messageBus.once('message', function(data){

And so you’re wondering, when will this message bus ever fire back data to the response?
Since we have a subscriber to the event, we also need a publisher to cause an event.

To emit a message to the message bus, the client, or something else, will need to initiate a publish event.

publish: function(data) {  
    $.post('/messages', data)

And so the server can then emit a message to the message bus.

router.post('/messages', function(req, res){  
    messageBus.emit('message', req.body)

In this set up, you ensure that every client continually has an open connection to the server, but the server is not easily overloaded to a multitude of requests, because it puts every request/response inside a message bus to be emitted once it is ready.
This method has been widely popular due to its relatively easy set up and wide support accross all browsers.

 How does it work??

A quick calculation: assuming that each thread potentially has an accompanying 2 MB of memory with it, running on a system with 8 GB of RAM puts us at a theoretical maximum of 4000 concurrent connections, plus the cost of context-switching between threads. That’s the scenario you typically deal with in traditional web-serving techniques. By avoiding all that, Node.js achieves scalability levels of over 1M concurrent connections (as a proof-of-concept).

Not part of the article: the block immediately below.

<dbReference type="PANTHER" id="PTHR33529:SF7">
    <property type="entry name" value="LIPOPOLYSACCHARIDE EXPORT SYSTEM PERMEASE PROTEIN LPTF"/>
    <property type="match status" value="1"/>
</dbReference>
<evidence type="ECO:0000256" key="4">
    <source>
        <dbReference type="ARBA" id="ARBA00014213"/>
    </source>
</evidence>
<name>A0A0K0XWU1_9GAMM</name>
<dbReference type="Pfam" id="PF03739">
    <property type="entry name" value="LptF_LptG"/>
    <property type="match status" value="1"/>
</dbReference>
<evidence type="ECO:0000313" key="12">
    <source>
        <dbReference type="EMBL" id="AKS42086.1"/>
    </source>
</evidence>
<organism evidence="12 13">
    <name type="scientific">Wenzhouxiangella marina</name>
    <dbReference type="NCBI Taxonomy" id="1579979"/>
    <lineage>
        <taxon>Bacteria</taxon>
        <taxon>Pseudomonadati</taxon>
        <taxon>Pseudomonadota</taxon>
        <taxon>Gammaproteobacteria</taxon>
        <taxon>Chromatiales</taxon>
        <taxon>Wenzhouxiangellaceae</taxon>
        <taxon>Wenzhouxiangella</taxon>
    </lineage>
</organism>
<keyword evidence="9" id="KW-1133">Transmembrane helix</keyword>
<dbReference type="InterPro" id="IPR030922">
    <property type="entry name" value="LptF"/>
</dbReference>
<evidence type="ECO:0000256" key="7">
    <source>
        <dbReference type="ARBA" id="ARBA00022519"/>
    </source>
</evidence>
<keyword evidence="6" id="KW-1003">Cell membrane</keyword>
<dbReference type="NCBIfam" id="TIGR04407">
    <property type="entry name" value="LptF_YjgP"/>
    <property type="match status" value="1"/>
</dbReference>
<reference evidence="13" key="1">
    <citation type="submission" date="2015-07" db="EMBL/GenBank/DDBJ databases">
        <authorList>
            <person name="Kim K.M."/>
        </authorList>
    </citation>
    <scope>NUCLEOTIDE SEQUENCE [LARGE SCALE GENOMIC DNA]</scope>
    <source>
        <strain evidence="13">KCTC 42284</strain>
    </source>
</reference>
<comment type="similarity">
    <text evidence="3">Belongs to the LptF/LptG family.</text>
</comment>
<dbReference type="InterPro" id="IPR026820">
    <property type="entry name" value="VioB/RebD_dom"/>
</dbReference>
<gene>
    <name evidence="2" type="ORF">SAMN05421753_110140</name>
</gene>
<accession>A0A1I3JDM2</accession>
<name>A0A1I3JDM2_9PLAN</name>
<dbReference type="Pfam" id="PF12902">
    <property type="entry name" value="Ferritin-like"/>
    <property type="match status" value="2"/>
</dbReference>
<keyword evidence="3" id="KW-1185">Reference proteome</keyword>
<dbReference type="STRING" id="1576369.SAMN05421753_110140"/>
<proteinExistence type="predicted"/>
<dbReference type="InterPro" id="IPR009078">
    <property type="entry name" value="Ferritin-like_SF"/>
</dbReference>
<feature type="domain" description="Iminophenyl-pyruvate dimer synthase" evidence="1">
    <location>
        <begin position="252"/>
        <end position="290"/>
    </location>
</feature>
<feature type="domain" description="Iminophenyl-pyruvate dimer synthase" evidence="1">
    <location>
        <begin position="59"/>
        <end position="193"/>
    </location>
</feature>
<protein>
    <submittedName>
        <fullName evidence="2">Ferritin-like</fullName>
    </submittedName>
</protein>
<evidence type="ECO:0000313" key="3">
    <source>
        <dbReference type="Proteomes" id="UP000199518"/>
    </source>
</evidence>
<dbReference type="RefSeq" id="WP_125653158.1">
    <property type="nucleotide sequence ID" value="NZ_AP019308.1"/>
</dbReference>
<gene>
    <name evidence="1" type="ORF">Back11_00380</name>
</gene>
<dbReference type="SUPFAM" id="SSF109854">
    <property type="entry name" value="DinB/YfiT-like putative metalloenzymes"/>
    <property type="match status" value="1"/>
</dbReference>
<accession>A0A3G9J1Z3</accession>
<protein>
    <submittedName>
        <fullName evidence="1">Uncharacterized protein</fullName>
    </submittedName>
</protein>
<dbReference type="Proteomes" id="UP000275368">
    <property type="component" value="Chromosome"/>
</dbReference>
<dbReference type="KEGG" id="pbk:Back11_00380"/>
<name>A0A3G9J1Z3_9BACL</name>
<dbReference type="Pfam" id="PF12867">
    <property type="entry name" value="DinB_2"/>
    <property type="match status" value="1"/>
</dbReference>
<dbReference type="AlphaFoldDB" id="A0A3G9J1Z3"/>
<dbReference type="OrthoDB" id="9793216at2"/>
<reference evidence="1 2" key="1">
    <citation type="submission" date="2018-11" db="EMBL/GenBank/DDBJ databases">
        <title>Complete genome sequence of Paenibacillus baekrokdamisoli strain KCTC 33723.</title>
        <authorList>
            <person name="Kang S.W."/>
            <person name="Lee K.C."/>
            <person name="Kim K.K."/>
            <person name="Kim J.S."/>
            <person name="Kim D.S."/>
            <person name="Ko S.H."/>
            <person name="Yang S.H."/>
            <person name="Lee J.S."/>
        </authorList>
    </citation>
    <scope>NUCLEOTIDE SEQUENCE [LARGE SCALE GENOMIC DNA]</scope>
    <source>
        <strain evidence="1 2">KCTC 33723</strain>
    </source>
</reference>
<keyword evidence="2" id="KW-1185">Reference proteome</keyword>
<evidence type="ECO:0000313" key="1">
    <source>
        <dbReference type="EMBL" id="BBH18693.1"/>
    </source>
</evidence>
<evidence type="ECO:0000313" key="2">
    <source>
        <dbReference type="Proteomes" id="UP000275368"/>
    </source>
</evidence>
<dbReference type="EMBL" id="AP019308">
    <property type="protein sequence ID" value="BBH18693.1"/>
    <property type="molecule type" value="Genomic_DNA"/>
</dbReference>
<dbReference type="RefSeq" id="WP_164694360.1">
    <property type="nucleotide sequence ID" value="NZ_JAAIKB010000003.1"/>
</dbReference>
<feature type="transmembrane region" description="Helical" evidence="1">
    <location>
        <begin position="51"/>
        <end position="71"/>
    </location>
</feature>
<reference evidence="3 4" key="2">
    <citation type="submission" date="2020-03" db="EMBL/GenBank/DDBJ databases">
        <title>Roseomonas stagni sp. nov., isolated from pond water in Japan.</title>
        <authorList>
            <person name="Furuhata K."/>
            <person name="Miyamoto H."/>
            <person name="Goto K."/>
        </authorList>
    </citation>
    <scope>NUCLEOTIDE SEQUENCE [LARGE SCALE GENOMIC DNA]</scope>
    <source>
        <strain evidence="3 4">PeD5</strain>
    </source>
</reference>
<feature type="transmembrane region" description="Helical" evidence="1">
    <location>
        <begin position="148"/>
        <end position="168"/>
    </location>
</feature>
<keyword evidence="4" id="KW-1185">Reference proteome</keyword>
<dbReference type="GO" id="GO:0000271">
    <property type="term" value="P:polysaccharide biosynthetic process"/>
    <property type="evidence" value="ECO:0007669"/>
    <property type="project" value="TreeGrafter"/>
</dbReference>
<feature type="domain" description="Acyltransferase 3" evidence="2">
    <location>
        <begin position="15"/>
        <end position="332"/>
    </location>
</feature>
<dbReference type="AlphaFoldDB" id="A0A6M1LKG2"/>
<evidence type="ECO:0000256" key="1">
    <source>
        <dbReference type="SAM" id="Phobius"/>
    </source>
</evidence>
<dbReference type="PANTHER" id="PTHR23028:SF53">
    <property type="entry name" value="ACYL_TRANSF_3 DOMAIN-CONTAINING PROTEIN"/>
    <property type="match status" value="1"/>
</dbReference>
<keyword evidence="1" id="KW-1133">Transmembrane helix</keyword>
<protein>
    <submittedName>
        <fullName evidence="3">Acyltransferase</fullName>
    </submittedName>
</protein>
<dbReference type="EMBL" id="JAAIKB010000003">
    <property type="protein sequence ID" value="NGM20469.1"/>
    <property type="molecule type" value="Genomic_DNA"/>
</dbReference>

There is, of course, the question of sharing a single thread between all clients requests, and it is a potential pitfall of writing Node.js applications. Firstly, heavy computation could choke up Node’s single thread and cause problems for all clients (more on this later) as incoming requests would be blocked until said computation was completed. Secondly, developers need to be really careful not to allow an exception bubbling up to the core (topmost) Node.js event loop, which will cause the Node.js instance to terminate (effectively crashing the program).

The technique used to avoid exceptions bubbling up to the surface is passing errors back to the caller as callback parameters (instead of throwing them, like in other environments). Even if some unhandled exception manages to bubble up, there are mutiple paradigms and tools available to monitor the Node process and perform the necessary recovery of a crashed instance (although you won’t be able to recover users’ sessions), the most common being the Forever module, or a different approach with external system toolsupstart and monit.

NPM: The Node Package Manager

When discussing Node.js, one thing that definitely should not be omitted is built-in support for package management using the NPM tool that comes by default with every Node.js installation. The idea of NPM modules is quite similar to that of Ruby Gems: a set of publicly available, reusable components, available through easy installation via an online repository, with version and dependency management.

A full list of packaged modules can be found on the NPM website https://npmjs.org/ , or accessed using the NPM CLI tool that automatically gets installed with Node.js.